Input Needed

Decorating By BeeBoos-8599_ Updated 24 Jul 2013 , 11:18pm by BeeBoos-8599_

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BeeBoos-8599_ Posted 22 Jul 2013 , 11:08pm
post #1 of 8

Hi all, 

I need some input. I have done cakes for a few years now and I am perplexed as to what I am doing wrong. When I look at stacked  cakes they always look so tall and graceful but when I make a stacked cake they tend to look squat and chunky. I always do 2 layer tiers that are made using my 2" pans What I want to know is the size tiers you generally put together. I am making a wedding cake this weekend for my BFF and I want to keep it from having the heavy look I am talking about. We are serving about 80 people so I was going to do a round 6', 10" and 14" cake. I also plan to do 3 layers per tier.  What would you suggest? Would you use 2" or 3" pans? I can alter the size of my tiers and the number of layers to suit. 

7 replies
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BeeBoos-8599_ Posted 23 Jul 2013 , 12:18am
post #2 of 8

All those views and nobody has input for me? icon_sad.gif

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Sonya Posted 23 Jul 2013 , 12:48am
post #3 of 8

According to wiltons serving chart a round 6,10,14 would serve 128 people. If you want to serve only 80 I would do a 6,8,10 round which wiltons serving chart would serve 74. I have never used 3" pans and I have never used 3 layers of cake for one tier. I always bake in 2" pans and use a thick cake drum under the cake to give it a bit more height. I also like the top tier of a stacked cake to be a 6" and I like to go up in 2" sizes from there. Thanks just how I like to do it :) If you are wanting taller tiers you could torte each cake and use the thick cake drums under each tier. Hope this info helps!

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bubs1stbirthday Posted 23 Jul 2013 , 1:02am
post #4 of 8

Maybe you could pop up a picture so that people can see if your cakes really do look like you say or if you are just being overly harsh on them? Also my opinion doesn't count for much at all but perhaps each of your tiers doesn't have enough layers to make it look tall? From what I've been reading the general height of each tier is 4 inches (10cm).

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BeeBoos-8599_ Posted 23 Jul 2013 , 1:06am
post #5 of 8

Yeah, I know it would get me a whole lot of cake but I was trying to come up with a solution that left more of a distinct transition between the tiers and with the pans I have that seemed to work best. On the 3 layers I should not have said layers. I was talking about torting the layers to give them more height. Using drums under each tier is a good thought. I am putting a wide ribbon at the base of each tier and at least I would have something solid to secure it to. You have given me some food for thought. Thanks for your input!

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DeliciousDesserts Posted 23 Jul 2013 , 1:09am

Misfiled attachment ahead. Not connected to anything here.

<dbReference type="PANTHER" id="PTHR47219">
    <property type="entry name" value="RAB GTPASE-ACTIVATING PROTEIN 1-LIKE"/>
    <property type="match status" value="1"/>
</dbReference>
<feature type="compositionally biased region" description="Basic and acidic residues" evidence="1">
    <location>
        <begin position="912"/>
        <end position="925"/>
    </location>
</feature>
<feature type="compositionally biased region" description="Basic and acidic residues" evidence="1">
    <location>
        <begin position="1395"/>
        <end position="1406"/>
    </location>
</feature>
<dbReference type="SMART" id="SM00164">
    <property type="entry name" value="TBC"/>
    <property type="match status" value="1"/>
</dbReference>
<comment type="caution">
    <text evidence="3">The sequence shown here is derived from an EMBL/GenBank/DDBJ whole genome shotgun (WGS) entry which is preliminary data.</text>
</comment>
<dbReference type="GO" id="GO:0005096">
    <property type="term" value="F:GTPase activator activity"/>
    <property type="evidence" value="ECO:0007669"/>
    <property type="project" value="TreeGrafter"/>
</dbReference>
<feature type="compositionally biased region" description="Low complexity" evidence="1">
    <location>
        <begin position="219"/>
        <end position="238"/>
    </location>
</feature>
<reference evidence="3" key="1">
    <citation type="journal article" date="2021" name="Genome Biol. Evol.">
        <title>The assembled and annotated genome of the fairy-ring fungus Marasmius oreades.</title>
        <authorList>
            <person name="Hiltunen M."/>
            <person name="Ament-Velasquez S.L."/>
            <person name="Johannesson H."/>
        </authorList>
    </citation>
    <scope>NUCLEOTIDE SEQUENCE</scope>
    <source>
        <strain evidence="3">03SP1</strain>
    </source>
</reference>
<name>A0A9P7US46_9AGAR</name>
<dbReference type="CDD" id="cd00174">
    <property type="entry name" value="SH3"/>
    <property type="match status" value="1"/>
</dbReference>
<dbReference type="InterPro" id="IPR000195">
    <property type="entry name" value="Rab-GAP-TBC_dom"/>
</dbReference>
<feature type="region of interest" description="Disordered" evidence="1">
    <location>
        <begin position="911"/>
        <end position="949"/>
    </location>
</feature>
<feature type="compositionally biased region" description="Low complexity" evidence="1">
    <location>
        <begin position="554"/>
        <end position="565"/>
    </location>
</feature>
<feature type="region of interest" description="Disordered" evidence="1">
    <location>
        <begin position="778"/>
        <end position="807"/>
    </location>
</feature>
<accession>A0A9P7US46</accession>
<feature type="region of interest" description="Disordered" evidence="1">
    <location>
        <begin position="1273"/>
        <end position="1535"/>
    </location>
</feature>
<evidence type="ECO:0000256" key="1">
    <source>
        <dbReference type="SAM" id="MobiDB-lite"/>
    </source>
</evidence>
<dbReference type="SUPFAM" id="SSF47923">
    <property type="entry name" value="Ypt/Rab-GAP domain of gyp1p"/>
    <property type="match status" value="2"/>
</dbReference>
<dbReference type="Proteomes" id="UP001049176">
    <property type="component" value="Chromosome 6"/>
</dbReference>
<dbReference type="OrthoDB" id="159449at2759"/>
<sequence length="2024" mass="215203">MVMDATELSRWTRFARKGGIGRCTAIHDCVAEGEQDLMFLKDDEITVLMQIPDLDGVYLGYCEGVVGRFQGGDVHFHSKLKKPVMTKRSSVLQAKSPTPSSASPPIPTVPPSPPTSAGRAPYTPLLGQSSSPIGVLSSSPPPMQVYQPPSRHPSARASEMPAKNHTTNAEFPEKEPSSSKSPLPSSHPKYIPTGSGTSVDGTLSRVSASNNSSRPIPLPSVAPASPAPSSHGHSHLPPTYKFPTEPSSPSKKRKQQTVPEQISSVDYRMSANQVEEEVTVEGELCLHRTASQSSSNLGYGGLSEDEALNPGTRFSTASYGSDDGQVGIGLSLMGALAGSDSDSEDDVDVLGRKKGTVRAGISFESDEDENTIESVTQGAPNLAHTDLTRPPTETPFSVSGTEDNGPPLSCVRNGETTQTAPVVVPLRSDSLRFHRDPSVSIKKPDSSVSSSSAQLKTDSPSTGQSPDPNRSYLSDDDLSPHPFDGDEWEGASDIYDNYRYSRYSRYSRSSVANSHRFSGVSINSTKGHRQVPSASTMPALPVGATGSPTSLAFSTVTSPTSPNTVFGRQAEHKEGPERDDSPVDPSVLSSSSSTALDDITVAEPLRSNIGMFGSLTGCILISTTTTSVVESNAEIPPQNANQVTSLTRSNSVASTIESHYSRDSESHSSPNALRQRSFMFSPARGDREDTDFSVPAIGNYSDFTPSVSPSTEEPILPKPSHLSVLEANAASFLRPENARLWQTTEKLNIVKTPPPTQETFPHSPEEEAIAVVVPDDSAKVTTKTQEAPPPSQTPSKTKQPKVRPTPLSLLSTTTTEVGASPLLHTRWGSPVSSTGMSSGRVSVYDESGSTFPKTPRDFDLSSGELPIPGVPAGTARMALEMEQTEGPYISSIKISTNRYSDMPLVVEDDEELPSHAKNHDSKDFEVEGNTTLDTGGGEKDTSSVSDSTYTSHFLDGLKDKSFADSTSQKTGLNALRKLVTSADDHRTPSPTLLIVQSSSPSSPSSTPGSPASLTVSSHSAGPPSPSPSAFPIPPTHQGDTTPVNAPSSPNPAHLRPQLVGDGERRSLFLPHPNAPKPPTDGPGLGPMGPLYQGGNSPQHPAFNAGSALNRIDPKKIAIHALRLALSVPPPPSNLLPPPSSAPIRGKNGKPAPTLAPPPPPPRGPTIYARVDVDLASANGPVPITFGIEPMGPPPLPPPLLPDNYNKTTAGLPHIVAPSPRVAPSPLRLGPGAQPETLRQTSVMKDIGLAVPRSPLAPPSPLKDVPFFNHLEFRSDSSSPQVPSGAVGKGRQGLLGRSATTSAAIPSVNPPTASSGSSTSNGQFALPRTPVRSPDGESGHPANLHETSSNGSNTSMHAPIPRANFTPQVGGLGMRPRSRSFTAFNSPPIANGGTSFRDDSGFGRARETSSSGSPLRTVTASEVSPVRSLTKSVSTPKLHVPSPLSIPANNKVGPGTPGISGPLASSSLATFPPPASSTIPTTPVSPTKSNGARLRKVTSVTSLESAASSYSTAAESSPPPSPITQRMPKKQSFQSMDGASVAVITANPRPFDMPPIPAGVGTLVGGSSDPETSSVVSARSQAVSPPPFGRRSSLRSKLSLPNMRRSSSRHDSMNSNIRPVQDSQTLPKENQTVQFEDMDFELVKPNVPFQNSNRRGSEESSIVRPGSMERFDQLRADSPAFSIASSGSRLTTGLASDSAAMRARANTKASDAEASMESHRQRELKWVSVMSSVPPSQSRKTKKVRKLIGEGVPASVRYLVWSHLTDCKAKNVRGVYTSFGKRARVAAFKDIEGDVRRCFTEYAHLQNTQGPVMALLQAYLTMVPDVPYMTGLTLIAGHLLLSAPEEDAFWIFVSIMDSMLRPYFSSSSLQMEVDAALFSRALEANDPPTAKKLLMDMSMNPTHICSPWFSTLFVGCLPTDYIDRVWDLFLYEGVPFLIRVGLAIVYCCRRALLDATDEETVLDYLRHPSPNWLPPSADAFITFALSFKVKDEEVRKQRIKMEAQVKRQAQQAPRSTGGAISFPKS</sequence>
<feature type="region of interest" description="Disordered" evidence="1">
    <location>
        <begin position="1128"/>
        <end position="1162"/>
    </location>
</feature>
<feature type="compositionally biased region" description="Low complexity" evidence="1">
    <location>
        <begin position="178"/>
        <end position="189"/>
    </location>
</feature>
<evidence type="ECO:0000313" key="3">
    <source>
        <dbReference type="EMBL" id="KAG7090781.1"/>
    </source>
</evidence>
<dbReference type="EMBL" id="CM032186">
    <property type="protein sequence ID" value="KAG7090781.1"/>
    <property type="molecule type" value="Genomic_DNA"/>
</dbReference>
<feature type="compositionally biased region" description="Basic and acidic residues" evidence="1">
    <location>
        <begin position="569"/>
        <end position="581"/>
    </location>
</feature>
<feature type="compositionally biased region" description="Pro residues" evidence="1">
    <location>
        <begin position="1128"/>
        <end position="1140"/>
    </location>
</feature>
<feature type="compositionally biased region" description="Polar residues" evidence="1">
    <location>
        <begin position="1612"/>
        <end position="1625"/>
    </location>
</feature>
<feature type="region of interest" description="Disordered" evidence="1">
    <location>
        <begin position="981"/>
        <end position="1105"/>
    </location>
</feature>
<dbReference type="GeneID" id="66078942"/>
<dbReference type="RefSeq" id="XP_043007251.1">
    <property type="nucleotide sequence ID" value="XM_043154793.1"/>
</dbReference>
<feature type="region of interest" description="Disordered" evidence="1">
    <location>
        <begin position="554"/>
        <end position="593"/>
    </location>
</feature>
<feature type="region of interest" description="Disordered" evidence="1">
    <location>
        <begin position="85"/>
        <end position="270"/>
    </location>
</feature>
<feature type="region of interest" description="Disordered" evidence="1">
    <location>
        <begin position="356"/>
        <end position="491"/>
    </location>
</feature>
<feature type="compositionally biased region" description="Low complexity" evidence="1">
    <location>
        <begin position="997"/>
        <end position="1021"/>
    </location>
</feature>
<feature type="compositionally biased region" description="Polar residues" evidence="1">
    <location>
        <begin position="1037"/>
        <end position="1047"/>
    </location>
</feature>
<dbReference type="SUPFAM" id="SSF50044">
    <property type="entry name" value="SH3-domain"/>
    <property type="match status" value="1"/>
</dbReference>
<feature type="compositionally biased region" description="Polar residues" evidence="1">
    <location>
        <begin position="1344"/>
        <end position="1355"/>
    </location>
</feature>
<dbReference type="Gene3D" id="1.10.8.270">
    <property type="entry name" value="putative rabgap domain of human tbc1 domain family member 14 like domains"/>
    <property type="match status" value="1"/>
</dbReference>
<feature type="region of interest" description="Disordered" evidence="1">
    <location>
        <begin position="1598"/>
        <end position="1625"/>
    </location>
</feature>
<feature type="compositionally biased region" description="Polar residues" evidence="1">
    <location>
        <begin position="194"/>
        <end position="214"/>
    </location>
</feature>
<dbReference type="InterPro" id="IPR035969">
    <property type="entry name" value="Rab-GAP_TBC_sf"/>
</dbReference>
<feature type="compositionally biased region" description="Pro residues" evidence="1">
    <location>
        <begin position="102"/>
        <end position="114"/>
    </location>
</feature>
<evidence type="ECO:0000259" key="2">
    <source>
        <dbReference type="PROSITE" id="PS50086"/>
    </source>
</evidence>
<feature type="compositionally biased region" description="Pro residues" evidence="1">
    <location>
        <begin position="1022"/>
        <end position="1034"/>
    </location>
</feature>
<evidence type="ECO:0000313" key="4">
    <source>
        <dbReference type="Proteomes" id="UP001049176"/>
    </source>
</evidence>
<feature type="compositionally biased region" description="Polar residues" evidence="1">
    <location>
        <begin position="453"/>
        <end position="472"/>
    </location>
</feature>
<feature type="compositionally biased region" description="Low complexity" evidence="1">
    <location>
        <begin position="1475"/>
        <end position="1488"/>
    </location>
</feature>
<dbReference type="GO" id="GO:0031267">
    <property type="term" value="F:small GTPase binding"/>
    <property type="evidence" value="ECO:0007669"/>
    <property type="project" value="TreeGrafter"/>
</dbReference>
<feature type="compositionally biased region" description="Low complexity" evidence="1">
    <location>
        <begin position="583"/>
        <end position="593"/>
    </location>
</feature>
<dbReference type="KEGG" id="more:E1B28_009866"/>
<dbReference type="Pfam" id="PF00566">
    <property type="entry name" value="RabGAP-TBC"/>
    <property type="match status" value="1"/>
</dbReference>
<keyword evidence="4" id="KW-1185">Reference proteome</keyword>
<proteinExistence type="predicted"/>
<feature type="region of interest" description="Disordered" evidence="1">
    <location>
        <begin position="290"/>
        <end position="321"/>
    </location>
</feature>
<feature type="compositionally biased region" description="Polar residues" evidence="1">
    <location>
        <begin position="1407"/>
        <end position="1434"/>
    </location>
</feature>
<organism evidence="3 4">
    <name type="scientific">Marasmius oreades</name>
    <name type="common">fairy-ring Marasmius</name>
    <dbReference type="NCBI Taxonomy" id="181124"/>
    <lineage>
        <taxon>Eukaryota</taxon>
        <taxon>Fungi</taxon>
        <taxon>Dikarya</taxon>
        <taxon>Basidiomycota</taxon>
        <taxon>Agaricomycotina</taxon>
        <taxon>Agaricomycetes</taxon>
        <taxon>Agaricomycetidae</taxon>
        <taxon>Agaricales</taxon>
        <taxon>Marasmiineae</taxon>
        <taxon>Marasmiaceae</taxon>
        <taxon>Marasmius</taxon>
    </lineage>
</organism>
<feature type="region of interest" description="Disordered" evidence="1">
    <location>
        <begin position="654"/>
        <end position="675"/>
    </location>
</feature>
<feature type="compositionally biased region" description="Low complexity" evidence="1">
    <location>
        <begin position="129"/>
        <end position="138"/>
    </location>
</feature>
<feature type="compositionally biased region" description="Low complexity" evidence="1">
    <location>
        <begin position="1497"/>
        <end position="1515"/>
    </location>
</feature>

post #6 of 8

AA 6", 10", 14" will look squatty in 4" much less shorter.

When you describe your layers, are these 1" or 2" layers. I bake 2 cakes each 2". I torte them to make 4 one inch layers. My tiers are 4 1/4- 4 1/2" tall.

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ellavanilla Posted 23 Jul 2013 , 1:11am
post #7 of 8

4 inch tiers are pretty standard, but a 14/10/6 isn't going to look as graceful as a 6/8/10 because the wider 14 inch base draws the eye down where the weight is. 


if you want more slices, go for a 6/8/10/12.  Generally, bakers keep their tiers in 1 or 2 inch gradients. and then play around with the height for more visual interest.


if you're going to prepare a tier that has been torted twice, then you can either bake 2 inch layers and torte or bake 1 inch layers and trim. I go with the one inch layers because i like them a little fatter. 


2 or 3 inch pan will work the same, though you may want to collar your two inch pan if you're baking the thicker layers. 

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BeeBoos-8599_ Posted 24 Jul 2013 , 11:18pm
post #8 of 8

Thanks ladies, 

I use 2" pans normally but I had a set of 3" that I had not yet opened and considered using them. I have never had luck with torting as I cannot seem to get a clean cut no matter what I do and they end up crooked. If anyone has some tips I am open to it. I have tried partially freezing the cakes so they are firm and I have used a cake cutter but I have never had it work properly for me.

I think I have decided to do a 6 9 12 then I bought some dummies that I am cutting down to 2" and will be putting each tier on a dummy for added height. The reason I went with more graduation between the sizes is that it is a beach theme and there will be ribbon with "sand" and shells on the top of each tier and I did not want them to look like they were going to fall off the cake. I figure if I secure the ribbon to the iced dummy it will not only give me height but I won't have to worry about removing the ribbon for cutting. I know the cake will have a somewhat squatty look but it seemed like the best combination. Any further input? 

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